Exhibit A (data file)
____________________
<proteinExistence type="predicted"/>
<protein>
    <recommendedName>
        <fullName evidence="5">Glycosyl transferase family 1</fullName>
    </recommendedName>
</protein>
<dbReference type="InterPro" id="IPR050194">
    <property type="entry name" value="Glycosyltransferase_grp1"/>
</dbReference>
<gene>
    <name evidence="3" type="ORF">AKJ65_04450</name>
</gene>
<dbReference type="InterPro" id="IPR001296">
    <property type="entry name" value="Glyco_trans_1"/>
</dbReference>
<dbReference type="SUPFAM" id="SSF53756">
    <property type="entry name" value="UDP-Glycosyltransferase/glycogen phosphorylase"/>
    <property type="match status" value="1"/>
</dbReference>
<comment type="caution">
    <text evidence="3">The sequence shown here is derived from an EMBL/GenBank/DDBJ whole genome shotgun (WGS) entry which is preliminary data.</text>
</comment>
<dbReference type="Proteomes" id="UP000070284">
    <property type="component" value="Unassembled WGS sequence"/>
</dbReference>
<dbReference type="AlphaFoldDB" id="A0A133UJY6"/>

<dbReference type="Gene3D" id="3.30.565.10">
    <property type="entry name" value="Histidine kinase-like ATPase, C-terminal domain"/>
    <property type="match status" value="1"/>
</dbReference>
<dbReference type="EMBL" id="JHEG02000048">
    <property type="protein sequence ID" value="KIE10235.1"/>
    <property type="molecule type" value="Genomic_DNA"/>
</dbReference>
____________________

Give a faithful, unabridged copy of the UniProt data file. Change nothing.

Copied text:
<proteinExistence type="predicted"/>
<protein>
    <recommendedName>
        <fullName evidence="5">Glycosyl transferase family 1</fullName>
    </recommendedName>
</protein>
<dbReference type="InterPro" id="IPR050194">
    <property type="entry name" value="Glycosyltransferase_grp1"/>
</dbReference>
<gene>
    <name evidence="3" type="ORF">AKJ65_04450</name>
</gene>
<dbReference type="InterPro" id="IPR001296">
    <property type="entry name" value="Glyco_trans_1"/>
</dbReference>
<dbReference type="SUPFAM" id="SSF53756">
    <property type="entry name" value="UDP-Glycosyltransferase/glycogen phosphorylase"/>
    <property type="match status" value="1"/>
</dbReference>
<comment type="caution">
    <text evidence="3">The sequence shown here is derived from an EMBL/GenBank/DDBJ whole genome shotgun (WGS) entry which is preliminary data.</text>
</comment>
<dbReference type="Proteomes" id="UP000070284">
    <property type="component" value="Unassembled WGS sequence"/>
</dbReference>
<dbReference type="AlphaFoldDB" id="A0A133UJY6"/>

<dbReference type="Gene3D" id="3.30.565.10">
    <property type="entry name" value="Histidine kinase-like ATPase, C-terminal domain"/>
    <property type="match status" value="1"/>
</dbReference>
<dbReference type="EMBL" id="JHEG02000048">
    <property type="protein sequence ID" value="KIE10235.1"/>
    <property type="molecule type" value="Genomic_DNA"/>
</dbReference>